‘Too many guys lost’: Ukrainian soldier reflects two years into Russian conflict

Seven months after managing a Kyiv coffee shop, Anton's new home is a tiny village on the front line of the war between Ukraine and Russia near the embattled city of Bakhmut. Anton, who like many other soldiers goes only by his first name for the safety of family members, is seen in an undated handout image.

Seven months after managing a Kyiv coffee shop, Anton’s reality has gone from grinding beans and the hiss of hot espresso to the high-pitched scream of explosive Iranian drones on the front lines in the war between Ukraine and Russia.

Like many members of the Ukrainian military, Anton goes by his first name, as soldiers are discouraged from revealing their last names for the safety of family members in the country.

Anton, who worked as an interpreter for The Canadian Press last year, was drafted into the Ukrainian armed forces in July as a rifleman and is on the front line in Bakhmut as the conflict is set to mark the end of its second year this week.

During a night patrol, Anton says the silence was shattered by the sound of an Iranian-built drone used by the Russians.

“There’s a screaming sound somewhere by you, and you know you should take cover. Like, ‘Eeee!’ And it’s flying nearby. It landed about 10 metres in front of me,” he says.

“We were taking cover, so it didn’t hit us. You either run for the trees or the trenches if you hear that noise.”

Russian artillery is constant, he says, but it’s the explosive drones that pose the biggest threat.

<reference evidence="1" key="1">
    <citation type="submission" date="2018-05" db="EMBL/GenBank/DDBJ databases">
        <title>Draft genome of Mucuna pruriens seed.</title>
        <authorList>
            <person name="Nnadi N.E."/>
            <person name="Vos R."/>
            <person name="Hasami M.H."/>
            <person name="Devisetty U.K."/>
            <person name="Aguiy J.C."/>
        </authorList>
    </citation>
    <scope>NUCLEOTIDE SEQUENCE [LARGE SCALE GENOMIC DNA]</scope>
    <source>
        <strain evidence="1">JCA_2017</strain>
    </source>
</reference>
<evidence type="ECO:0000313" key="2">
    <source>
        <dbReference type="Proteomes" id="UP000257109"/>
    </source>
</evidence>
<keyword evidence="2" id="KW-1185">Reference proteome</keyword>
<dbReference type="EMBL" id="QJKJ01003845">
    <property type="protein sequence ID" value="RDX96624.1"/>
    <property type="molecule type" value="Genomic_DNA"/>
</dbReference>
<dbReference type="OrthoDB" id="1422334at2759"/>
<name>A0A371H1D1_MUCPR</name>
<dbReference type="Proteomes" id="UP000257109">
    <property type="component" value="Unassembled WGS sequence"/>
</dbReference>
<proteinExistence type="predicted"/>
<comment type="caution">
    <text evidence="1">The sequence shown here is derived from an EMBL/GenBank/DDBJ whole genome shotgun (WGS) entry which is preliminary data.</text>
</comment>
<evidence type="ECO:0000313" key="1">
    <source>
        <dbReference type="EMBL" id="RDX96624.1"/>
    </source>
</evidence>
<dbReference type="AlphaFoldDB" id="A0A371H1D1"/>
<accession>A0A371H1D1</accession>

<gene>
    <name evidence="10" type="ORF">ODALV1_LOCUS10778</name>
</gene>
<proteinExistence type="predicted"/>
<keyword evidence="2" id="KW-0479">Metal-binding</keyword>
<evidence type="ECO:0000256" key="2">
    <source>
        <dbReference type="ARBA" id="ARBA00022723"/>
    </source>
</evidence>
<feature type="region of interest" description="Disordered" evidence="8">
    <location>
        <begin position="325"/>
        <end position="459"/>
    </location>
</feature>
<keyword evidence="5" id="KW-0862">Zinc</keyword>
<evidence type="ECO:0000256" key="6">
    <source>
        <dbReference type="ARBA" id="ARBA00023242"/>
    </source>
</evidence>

“When we had the first strike, we were in a car. That was really scary. It was near our front right wheel. So the guy who was sitting in the front, he got some shrapnel in his legs,” Anton says.

“I was sitting in the back. At that moment, I just remember the helmet of the driver was flying past my head.”

Bakhmut has been the scene of ferocious battles since the Russians sought to capture the city of 70,000 in July 2022.

Since then, the city has been all but levelled. Most residents have fled, and little progress has been made by either side in what is believed to be the longest battle in the war.

Thousands of soldiers have died on both sides at Bakhmut, and tens of thousands have been wounded.

Ukrainian fortunes in the area have suffered a blow, with Ukrainian soldiers recently pulling back from the key city of Avdiivka, 90 kilometres to the south, after a four-month battle.

Military leaders have said a slowing of western aid, ammunition and weapons, most notably from the United States, has allowed Russian troops to make gains.

Ukrainian President Volodymyr Zelenskyy said his country needs more military aid from its western backers to stand a chance of fending off further Russian attacks.

Anton has had a month of training by Canadian and American soldiers in the United Kingdom and, more recently, a month in Germany, where he and his comrades were taught battle tactics.

He managed to obtain proper body armour, including plates and ballistic goggles, which he says he paid for himself.

A recent promotion and a boost in salary allowed him to send some money home to his girlfriend and buy more ammunition.

He says it’s been a cold and snowy winter. One day, he and fellow soldiers kept warm by cutting fallen trees into firewood.

Food is usually soup or stew. There are two cats that provide moral support and reduce the rodent population.

“Right now, I’m safe,” he says with a shrug during a FaceTime call.

“I’m doing my duty. It’s a matter of honour.”

Saturday’s grim milestone is on his mind, he says, but nobody talks about it.

“For us, there are too many guys lost. I’ve lost a few friends already,” he says.

“When we are in the trenches, we pray to God. We’re praying to some powerful thing. We’re just praying to everybody … ‘not us, not us,'” he says.

“I am not a hero. I’m just trying to stay alive.”

By Bill Graveland, The Canadian Press

This report by The Canadian Press was first published Feb. 23, 2024.

The Canadian Press

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